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The Myth of the Sales Team (and what to do about it)

Workgroup

Lots of organizations talk about their sales team, but most of the time, it isn’t a team at all; it’s just a workgroup. And that’s a problem because real teams far outperform other types of organizations, and often outperform all reasonable expectations of the team itself.

One of my clients was a pro volleyball player before getting into sales. He told me “You know, I was shocked when I got into business. I had worked in sports all of my life. I played for a number of professional teams, so I know what teamwork is all about. But in business, even though they talk about teams all the time, it isn’t a team at all.”

“First of all, a real team is committed to a common goal: winning the game and eventually the championship. The members are also deeply committed to one another’s personal growth and success. Team members put the team first and themselves second, and they can afford to do that because they know that everyone else is watching out for them, too. In business though, it seems like everyone is in it for himself.”

“On the field, if one of the players is screwing up, the rest of the team pitches in and tries to cover for them. In business, it’s almost as if the other members are relieved that the guy screwed up so that he can be blamed for the team missing their quota.”

“And if you’re the guy who keeps messing up on the court, it won’t be very long before the other team members pull you aside and have an intervention. After all, you’re interfering with their goals, and they take it personally. If you need more practice in a particular skill, they see to it that you get it. In a real team, the senior guys try to help the junior guys, not show them up.”

“If you don’t participate in that remedial program and get your skills up, you will very quickly find your position untenable. You’ll be taken out by your fellow team members long before the coach can do it.”

His observations about the differences between a team and a workgroup are spot on. There are at least 7 key differences that distinguish a workgroup from a team.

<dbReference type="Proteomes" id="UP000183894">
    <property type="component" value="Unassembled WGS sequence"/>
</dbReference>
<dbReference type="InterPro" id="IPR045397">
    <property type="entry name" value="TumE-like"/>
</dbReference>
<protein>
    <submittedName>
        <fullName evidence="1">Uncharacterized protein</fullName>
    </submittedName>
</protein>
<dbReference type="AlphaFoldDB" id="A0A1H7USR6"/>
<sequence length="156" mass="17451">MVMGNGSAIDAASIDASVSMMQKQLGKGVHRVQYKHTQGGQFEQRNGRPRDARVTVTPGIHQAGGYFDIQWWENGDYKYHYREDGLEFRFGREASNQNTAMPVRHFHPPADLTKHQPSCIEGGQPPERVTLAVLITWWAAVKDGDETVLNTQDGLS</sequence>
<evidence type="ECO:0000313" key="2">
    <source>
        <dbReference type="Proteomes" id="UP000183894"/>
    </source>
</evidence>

Six Differences Between a Team and a Workgroup

Workgroups
Teams
Focus on individual goals. Focus on team goals.
Members are concerned with own performance and challenges. Members are concerned team’s performance and challenges the team faces.
Manager shapes the group’s purpose, goals, and strategies. Team leader shapes the team’s purpose, goals and strategies, together with team members.
Homogeneous group of people brought together for management convenience. Team members share complementary skills and cooperate to shore up weaknesses.
Meet periodically to receive instructions and share information. Meetings are viewed as interruptions. Meetings are forums for planning work, solving problems, making decisions and reviewing progress. Meetings are essential.
Produce individual work products. Produce collective work products.

If you are dissatisfied with the performance of your sales team, see how they measure up against these factors.

How do you help turn a workgroup into a real team? You can find our solution here.

If you are interested in further reading on the performance of teams, check out: Self Directed Work Teams: The New American Challenge by Jack D. Orsburn, et al.

About Us

At Farsyte, we believe that the secret to building the best sales team in the world is investing in your front-line sales managers. We are like personal trainers, working with your high-potential sales managers to unlock their potential to be great sales leaders. Our system uses a unique combination of assessment tools, mobile apps and one-on-one coaching to actually change their behavior, from trying to manage each sale, to multiplying sales by empowering their teams for maximum performance.

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